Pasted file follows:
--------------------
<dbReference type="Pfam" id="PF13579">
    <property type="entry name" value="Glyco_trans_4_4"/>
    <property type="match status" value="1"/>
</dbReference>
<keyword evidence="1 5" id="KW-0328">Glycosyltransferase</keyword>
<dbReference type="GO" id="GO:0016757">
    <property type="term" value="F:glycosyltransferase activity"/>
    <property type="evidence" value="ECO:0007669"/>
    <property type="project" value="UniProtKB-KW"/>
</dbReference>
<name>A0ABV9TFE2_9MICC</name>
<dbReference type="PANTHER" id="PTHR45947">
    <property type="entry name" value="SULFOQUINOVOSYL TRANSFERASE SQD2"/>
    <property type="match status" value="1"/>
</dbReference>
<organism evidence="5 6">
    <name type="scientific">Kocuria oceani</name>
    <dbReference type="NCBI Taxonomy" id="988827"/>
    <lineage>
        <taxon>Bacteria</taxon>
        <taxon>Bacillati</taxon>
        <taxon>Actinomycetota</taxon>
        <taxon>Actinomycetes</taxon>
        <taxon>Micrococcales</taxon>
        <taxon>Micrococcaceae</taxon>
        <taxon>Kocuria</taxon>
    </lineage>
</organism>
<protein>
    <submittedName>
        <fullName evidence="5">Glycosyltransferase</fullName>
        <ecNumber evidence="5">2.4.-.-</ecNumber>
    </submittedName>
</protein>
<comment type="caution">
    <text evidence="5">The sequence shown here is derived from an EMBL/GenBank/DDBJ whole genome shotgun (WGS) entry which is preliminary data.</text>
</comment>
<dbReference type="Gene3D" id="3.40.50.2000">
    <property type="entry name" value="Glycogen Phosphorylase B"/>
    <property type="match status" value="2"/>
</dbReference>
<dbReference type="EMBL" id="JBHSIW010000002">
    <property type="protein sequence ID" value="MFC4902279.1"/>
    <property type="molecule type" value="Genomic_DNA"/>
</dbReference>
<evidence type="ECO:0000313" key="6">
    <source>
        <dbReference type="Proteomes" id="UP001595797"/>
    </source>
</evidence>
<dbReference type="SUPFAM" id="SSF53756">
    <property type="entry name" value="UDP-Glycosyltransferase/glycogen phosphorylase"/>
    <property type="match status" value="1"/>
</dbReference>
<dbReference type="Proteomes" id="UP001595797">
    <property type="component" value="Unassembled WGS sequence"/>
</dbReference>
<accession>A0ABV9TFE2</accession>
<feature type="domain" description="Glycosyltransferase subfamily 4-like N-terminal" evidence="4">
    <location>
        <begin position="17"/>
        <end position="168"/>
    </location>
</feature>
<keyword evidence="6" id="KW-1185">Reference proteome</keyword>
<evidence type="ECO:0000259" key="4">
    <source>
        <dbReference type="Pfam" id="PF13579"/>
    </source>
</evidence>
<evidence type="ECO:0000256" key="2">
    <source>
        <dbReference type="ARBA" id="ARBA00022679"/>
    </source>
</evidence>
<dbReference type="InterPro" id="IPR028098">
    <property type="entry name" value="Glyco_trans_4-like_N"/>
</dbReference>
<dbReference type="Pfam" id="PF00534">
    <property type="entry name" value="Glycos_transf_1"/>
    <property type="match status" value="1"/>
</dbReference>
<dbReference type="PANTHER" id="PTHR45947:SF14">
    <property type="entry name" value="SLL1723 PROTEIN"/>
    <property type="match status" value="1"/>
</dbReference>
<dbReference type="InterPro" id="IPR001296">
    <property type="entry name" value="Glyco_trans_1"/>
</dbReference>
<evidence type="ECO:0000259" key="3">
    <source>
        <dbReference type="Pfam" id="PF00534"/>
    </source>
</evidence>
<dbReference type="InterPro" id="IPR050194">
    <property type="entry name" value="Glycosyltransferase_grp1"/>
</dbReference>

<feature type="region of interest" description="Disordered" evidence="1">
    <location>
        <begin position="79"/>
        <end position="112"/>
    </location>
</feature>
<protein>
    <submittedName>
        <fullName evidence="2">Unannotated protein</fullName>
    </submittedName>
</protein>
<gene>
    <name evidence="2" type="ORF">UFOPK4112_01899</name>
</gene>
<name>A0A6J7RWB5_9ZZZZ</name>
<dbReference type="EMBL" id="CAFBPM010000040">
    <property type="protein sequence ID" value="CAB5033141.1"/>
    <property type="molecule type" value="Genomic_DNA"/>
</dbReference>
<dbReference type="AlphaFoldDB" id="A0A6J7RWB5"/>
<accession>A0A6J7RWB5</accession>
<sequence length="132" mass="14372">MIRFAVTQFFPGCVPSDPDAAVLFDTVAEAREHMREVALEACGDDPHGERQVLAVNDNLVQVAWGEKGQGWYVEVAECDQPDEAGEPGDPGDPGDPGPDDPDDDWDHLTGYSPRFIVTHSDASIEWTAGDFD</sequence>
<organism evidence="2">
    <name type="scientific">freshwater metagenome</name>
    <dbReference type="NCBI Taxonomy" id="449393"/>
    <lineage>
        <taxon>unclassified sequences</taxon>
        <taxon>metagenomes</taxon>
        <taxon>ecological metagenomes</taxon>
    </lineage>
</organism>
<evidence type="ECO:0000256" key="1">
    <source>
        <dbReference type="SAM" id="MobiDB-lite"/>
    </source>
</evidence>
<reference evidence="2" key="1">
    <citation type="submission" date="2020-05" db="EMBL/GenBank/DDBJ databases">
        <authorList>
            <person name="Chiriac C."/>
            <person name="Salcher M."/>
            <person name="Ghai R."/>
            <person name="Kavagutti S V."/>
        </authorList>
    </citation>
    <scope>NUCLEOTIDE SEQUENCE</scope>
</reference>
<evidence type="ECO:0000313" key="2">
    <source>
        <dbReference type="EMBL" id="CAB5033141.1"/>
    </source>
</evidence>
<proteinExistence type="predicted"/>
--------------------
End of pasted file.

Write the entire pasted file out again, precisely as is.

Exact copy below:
<dbReference type="Pfam" id="PF13579">
    <property type="entry name" value="Glyco_trans_4_4"/>
    <property type="match status" value="1"/>
</dbReference>
<keyword evidence="1 5" id="KW-0328">Glycosyltransferase</keyword>
<dbReference type="GO" id="GO:0016757">
    <property type="term" value="F:glycosyltransferase activity"/>
    <property type="evidence" value="ECO:0007669"/>
    <property type="project" value="UniProtKB-KW"/>
</dbReference>
<name>A0ABV9TFE2_9MICC</name>
<dbReference type="PANTHER" id="PTHR45947">
    <property type="entry name" value="SULFOQUINOVOSYL TRANSFERASE SQD2"/>
    <property type="match status" value="1"/>
</dbReference>
<organism evidence="5 6">
    <name type="scientific">Kocuria oceani</name>
    <dbReference type="NCBI Taxonomy" id="988827"/>
    <lineage>
        <taxon>Bacteria</taxon>
        <taxon>Bacillati</taxon>
        <taxon>Actinomycetota</taxon>
        <taxon>Actinomycetes</taxon>
        <taxon>Micrococcales</taxon>
        <taxon>Micrococcaceae</taxon>
        <taxon>Kocuria</taxon>
    </lineage>
</organism>
<protein>
    <submittedName>
        <fullName evidence="5">Glycosyltransferase</fullName>
        <ecNumber evidence="5">2.4.-.-</ecNumber>
    </submittedName>
</protein>
<comment type="caution">
    <text evidence="5">The sequence shown here is derived from an EMBL/GenBank/DDBJ whole genome shotgun (WGS) entry which is preliminary data.</text>
</comment>
<dbReference type="Gene3D" id="3.40.50.2000">
    <property type="entry name" value="Glycogen Phosphorylase B"/>
    <property type="match status" value="2"/>
</dbReference>
<dbReference type="EMBL" id="JBHSIW010000002">
    <property type="protein sequence ID" value="MFC4902279.1"/>
    <property type="molecule type" value="Genomic_DNA"/>
</dbReference>
<evidence type="ECO:0000313" key="6">
    <source>
        <dbReference type="Proteomes" id="UP001595797"/>
    </source>
</evidence>
<dbReference type="SUPFAM" id="SSF53756">
    <property type="entry name" value="UDP-Glycosyltransferase/glycogen phosphorylase"/>
    <property type="match status" value="1"/>
</dbReference>
<dbReference type="Proteomes" id="UP001595797">
    <property type="component" value="Unassembled WGS sequence"/>
</dbReference>
<accession>A0ABV9TFE2</accession>
<feature type="domain" description="Glycosyltransferase subfamily 4-like N-terminal" evidence="4">
    <location>
        <begin position="17"/>
        <end position="168"/>
    </location>
</feature>
<keyword evidence="6" id="KW-1185">Reference proteome</keyword>
<evidence type="ECO:0000259" key="4">
    <source>
        <dbReference type="Pfam" id="PF13579"/>
    </source>
</evidence>
<evidence type="ECO:0000256" key="2">
    <source>
        <dbReference type="ARBA" id="ARBA00022679"/>
    </source>
</evidence>
<dbReference type="InterPro" id="IPR028098">
    <property type="entry name" value="Glyco_trans_4-like_N"/>
</dbReference>
<dbReference type="Pfam" id="PF00534">
    <property type="entry name" value="Glycos_transf_1"/>
    <property type="match status" value="1"/>
</dbReference>
<dbReference type="PANTHER" id="PTHR45947:SF14">
    <property type="entry name" value="SLL1723 PROTEIN"/>
    <property type="match status" value="1"/>
</dbReference>
<dbReference type="InterPro" id="IPR001296">
    <property type="entry name" value="Glyco_trans_1"/>
</dbReference>
<evidence type="ECO:0000259" key="3">
    <source>
        <dbReference type="Pfam" id="PF00534"/>
    </source>
</evidence>
<dbReference type="InterPro" id="IPR050194">
    <property type="entry name" value="Glycosyltransferase_grp1"/>
</dbReference>

<feature type="region of interest" description="Disordered" evidence="1">
    <location>
        <begin position="79"/>
        <end position="112"/>
    </location>
</feature>
<protein>
    <submittedName>
        <fullName evidence="2">Unannotated protein</fullName>
    </submittedName>
</protein>
<gene>
    <name evidence="2" type="ORF">UFOPK4112_01899</name>
</gene>
<name>A0A6J7RWB5_9ZZZZ</name>
<dbReference type="EMBL" id="CAFBPM010000040">
    <property type="protein sequence ID" value="CAB5033141.1"/>
    <property type="molecule type" value="Genomic_DNA"/>
</dbReference>
<dbReference type="AlphaFoldDB" id="A0A6J7RWB5"/>
<accession>A0A6J7RWB5</accession>
<sequence length="132" mass="14372">MIRFAVTQFFPGCVPSDPDAAVLFDTVAEAREHMREVALEACGDDPHGERQVLAVNDNLVQVAWGEKGQGWYVEVAECDQPDEAGEPGDPGDPGDPGPDDPDDDWDHLTGYSPRFIVTHSDASIEWTAGDFD</sequence>
<organism evidence="2">
    <name type="scientific">freshwater metagenome</name>
    <dbReference type="NCBI Taxonomy" id="449393"/>
    <lineage>
        <taxon>unclassified sequences</taxon>
        <taxon>metagenomes</taxon>
        <taxon>ecological metagenomes</taxon>
    </lineage>
</organism>
<evidence type="ECO:0000256" key="1">
    <source>
        <dbReference type="SAM" id="MobiDB-lite"/>
    </source>
</evidence>
<reference evidence="2" key="1">
    <citation type="submission" date="2020-05" db="EMBL/GenBank/DDBJ databases">
        <authorList>
            <person name="Chiriac C."/>
            <person name="Salcher M."/>
            <person name="Ghai R."/>
            <person name="Kavagutti S V."/>
        </authorList>
    </citation>
    <scope>NUCLEOTIDE SEQUENCE</scope>
</reference>
<evidence type="ECO:0000313" key="2">
    <source>
        <dbReference type="EMBL" id="CAB5033141.1"/>
    </source>
</evidence>
<proteinExistence type="predicted"/>